Cost avoidance is also an important factor to consider in terms of eLearning implementation. For example, an online infection control course has recently been

(4)

developed. Its delivery through eLearning rather than in a face-to-face format will significantly reduce the costs associated with instructor time.

Length of time to competence/productivity can also be significantly reduced through a blended learning approach. One example of savings in this area can be found in the orientation program for new nursing staff. Current practice dictates that all nurses new to UHN attend a paid 2-week classroom-based orientation regardless of whether they are recently graduated novice nurses or expert nurses with years of previous experience.

Consider the savings that could be achieved through online assessment of learning needs at the time of hire. Results of this assessment would allow us to identify those experienced new hires who could easily fast-track through selected components of orientation thereby allowing them to move much more quickly to the unit-specific orientation at the patient’s bedside.

The tracking capability inherent in the Learning Management System will allow us to accurately and easily benchmark and track education costs (both online and classroom). After a one-year period, we will be in a position to establish policies related to such things as paid dollars for staff to participate in education on off-duty time.

Conclusion

We remain confident that the implementation of a blended learning solution which uses online technology in combination with traditional face-to-face classroom instruction will be instrumental in moving education to the core of the daily work of patient care. The ability to track staff participation in education will be invaluable to both educators and managers. The transition to eLearning promises to be an enterprise-wide initiative with great potential, over the next 3 to 5 years. It will help drive the organizational and cultural changes we seek as we move towards improving the patient’s experience, promoting UHN as the employer of choice, and preparing the next generation of health care professionals.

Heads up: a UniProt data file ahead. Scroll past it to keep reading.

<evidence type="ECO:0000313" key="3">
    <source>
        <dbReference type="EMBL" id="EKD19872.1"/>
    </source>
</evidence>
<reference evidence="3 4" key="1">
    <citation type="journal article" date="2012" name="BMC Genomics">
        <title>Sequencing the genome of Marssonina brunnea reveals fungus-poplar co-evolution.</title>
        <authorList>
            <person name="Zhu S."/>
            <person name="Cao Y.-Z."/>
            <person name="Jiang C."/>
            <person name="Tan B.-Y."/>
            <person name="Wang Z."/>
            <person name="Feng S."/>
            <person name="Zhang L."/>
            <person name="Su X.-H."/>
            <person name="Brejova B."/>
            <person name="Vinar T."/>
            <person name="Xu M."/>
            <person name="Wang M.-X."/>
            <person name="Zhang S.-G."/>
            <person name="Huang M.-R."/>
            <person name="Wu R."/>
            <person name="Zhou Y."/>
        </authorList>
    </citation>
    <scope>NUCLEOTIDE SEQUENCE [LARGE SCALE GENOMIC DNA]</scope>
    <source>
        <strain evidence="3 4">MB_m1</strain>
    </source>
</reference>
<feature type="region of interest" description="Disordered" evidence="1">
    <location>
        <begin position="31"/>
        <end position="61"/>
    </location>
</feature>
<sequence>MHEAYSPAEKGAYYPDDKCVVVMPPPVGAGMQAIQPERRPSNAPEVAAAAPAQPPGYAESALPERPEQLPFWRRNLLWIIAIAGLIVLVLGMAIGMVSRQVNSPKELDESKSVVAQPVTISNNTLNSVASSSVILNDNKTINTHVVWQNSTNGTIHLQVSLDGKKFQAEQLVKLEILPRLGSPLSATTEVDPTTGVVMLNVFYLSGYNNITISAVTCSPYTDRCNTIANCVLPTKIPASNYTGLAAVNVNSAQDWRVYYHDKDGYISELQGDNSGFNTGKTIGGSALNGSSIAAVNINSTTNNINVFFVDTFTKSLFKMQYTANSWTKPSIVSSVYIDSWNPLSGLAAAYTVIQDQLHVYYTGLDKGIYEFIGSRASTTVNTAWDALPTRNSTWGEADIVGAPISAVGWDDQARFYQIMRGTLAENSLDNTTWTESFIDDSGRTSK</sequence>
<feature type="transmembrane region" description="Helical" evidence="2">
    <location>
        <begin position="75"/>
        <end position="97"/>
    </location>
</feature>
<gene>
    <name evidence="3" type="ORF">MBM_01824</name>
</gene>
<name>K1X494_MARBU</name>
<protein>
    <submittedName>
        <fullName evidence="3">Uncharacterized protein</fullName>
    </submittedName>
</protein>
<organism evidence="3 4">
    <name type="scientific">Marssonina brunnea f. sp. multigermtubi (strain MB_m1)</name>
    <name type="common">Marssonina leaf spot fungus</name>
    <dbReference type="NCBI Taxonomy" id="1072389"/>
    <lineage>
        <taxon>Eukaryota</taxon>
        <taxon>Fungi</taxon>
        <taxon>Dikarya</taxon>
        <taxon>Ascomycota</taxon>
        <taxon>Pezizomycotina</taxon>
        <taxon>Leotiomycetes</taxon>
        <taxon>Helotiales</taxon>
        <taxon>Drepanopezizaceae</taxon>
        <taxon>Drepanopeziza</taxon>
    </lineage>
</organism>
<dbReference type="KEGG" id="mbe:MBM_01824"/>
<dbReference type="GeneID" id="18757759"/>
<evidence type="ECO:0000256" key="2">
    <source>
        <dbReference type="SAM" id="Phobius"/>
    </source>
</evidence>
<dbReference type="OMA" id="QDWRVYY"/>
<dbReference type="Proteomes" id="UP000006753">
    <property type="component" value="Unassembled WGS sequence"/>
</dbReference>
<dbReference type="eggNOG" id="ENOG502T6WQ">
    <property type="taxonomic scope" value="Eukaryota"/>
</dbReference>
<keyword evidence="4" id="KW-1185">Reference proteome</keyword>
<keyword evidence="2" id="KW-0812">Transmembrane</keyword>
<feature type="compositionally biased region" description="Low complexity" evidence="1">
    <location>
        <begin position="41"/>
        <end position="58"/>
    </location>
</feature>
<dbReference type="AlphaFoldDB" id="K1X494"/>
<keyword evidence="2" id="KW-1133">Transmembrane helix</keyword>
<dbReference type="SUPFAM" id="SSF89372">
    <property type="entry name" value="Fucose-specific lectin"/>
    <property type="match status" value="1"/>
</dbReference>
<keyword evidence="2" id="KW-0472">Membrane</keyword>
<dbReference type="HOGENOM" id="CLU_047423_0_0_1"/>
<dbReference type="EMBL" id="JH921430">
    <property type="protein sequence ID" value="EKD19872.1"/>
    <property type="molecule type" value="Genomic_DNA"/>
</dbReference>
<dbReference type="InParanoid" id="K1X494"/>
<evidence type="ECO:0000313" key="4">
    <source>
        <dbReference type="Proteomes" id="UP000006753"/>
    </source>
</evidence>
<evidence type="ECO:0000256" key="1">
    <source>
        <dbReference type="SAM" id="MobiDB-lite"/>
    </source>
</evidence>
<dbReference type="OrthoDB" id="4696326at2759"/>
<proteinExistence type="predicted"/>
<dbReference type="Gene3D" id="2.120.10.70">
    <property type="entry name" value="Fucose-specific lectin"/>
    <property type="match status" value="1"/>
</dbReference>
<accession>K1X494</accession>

Bibligraphy

Bielawski, L. & Metcalf, D. (2003). Blended eLearning. Amherst, MA: HRD Press, Inc. Broadbent, B. (2002). ABCs of e-learning: reaping the benefits and avoiding the pitfalls. San Francisco, CA: Jossey-Bass/Pfeiffer.

Carliner, S. (2002). Designing e-learning. Alexandria, VA: American Society for Training & Development.

Carliner, S. (2000, February). Build a business case for online learning projects. Retrieved March 14, 2003 from http://www.learningcircuits.org/2000/feb2000/elearn.html

Cross, J. & Dublin, L. (2002). Implementing e-learning. Alexandria, VA: American Society for Training & Development.

Geisman, J. (2001, March). If you build it, will they come? Overcoming human obstacles to e-learning. Retrieved March 14, 2003 from

(5)

Hootstein, E. (2002, October). Wearing four pairs of shoes: the roles of e-learning facilitators. Retrieved March 14, 2003 from

http://www.learningcircuits.org/2002/oct2002/elearn.html

Hall, Brandon (2003). E-learning guidebook: Six steps to implementing e-learning. Retrieved January 15, 2004 from the Brandon Hall website www.brandon-hall.com

Horton, W. (2002). Using e-learning. Alexandria, VA: American Society for Training & Development.

Horton, W. (2001). Leading e-learning. Alexandria, VA: American Society for Training & Development.

Rosenberg, M. (2001). E-Learning-strategies for delivering knowledge in the digital age. NewYork: McGraw-Hill.

Rossett, A. (2002). The ASTD e-learning handbook. NewYork: McGraw-Hill.

Rossett, A. & Sheldon, K. (2001). Beyond the Podium: delivering training and performance to a digital world. San Francisco, CA: Jossey-Bass/Pfeiffer.

EDITOR: Lynn Tkac

APA REFERENCE:

Pollex, H., Johnson, C. & Wood, A. (2007). Why E-learning? Part 1 of 4. Canadian Journal of Nursing Informatics, 2(3), 9-13.

Figure

Updating...

Related subjects :